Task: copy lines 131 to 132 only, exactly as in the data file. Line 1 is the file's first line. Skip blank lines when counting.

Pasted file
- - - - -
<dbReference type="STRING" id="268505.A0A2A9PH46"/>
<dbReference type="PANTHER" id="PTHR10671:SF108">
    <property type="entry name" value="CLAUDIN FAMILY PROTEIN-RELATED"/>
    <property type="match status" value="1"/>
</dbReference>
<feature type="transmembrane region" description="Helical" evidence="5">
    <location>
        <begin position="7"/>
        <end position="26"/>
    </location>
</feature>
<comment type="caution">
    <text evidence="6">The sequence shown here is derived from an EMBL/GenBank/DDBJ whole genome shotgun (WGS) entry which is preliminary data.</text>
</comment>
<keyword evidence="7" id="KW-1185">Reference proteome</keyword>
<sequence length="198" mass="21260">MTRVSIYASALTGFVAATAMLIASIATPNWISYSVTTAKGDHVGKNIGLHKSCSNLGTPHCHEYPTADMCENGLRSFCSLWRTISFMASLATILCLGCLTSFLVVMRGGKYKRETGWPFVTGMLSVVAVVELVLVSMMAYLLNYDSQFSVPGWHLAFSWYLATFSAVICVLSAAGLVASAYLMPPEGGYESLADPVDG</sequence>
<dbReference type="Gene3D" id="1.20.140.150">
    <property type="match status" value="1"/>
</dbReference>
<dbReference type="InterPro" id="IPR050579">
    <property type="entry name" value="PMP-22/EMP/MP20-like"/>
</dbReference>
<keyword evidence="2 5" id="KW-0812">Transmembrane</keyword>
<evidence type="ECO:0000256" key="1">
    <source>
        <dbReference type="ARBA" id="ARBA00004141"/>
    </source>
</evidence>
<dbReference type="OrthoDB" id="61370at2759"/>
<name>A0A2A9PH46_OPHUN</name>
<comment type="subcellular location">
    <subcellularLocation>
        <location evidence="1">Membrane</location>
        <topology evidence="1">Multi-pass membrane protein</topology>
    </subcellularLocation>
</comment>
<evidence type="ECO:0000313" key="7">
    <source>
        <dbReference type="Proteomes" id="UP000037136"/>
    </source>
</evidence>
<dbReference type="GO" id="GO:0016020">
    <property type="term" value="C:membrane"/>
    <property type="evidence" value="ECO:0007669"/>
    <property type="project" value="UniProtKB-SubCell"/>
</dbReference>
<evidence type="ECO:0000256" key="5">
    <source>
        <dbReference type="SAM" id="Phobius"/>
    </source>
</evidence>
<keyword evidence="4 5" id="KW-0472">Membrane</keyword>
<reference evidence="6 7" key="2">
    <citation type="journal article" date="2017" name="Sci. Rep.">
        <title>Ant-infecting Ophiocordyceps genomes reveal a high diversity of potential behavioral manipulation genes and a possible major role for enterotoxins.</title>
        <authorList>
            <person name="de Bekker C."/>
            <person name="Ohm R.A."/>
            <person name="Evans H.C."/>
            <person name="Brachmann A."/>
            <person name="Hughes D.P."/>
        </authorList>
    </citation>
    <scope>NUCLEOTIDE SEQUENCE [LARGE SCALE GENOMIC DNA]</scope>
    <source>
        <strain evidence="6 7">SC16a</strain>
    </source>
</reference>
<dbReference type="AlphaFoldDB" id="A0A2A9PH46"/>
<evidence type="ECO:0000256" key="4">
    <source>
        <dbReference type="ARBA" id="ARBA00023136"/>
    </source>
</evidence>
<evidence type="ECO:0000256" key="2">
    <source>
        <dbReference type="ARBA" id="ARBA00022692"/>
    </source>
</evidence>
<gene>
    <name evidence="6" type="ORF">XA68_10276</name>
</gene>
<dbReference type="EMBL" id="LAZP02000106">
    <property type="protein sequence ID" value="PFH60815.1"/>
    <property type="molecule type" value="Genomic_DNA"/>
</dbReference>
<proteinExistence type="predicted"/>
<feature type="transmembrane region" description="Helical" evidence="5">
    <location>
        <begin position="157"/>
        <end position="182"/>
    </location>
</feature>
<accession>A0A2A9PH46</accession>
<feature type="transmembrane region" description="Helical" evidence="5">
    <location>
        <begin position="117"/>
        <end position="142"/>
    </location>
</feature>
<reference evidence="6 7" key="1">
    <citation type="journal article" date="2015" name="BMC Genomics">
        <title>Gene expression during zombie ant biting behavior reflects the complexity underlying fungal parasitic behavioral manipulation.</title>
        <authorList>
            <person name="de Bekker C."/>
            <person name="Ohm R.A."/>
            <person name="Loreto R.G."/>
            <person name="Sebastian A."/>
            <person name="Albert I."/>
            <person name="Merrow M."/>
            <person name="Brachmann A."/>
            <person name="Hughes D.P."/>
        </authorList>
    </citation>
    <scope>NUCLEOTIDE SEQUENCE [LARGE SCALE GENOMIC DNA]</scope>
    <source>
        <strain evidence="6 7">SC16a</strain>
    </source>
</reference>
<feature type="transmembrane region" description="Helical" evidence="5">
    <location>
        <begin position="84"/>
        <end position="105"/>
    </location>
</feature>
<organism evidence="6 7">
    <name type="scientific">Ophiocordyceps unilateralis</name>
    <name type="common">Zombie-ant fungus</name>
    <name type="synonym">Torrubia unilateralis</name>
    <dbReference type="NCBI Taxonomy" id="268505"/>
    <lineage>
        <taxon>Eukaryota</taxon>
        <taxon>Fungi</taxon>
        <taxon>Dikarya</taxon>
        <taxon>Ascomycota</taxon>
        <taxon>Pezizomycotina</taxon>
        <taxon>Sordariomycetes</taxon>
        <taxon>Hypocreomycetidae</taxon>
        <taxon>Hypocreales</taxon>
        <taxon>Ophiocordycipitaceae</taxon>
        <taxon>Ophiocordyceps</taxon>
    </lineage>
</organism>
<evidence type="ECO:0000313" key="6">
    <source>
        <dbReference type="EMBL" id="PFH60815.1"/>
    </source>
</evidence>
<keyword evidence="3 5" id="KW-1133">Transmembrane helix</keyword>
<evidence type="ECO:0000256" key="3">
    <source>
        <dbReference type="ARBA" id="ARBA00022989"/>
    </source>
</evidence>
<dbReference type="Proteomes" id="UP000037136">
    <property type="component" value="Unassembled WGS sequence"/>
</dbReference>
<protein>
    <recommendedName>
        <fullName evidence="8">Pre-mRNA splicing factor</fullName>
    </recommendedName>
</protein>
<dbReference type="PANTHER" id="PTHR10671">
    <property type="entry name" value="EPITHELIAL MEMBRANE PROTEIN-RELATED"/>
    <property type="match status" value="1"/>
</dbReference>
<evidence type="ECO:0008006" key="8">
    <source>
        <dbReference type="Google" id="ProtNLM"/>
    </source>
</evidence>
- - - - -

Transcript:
    <lineage>
        <taxon>Eukaryota</taxon>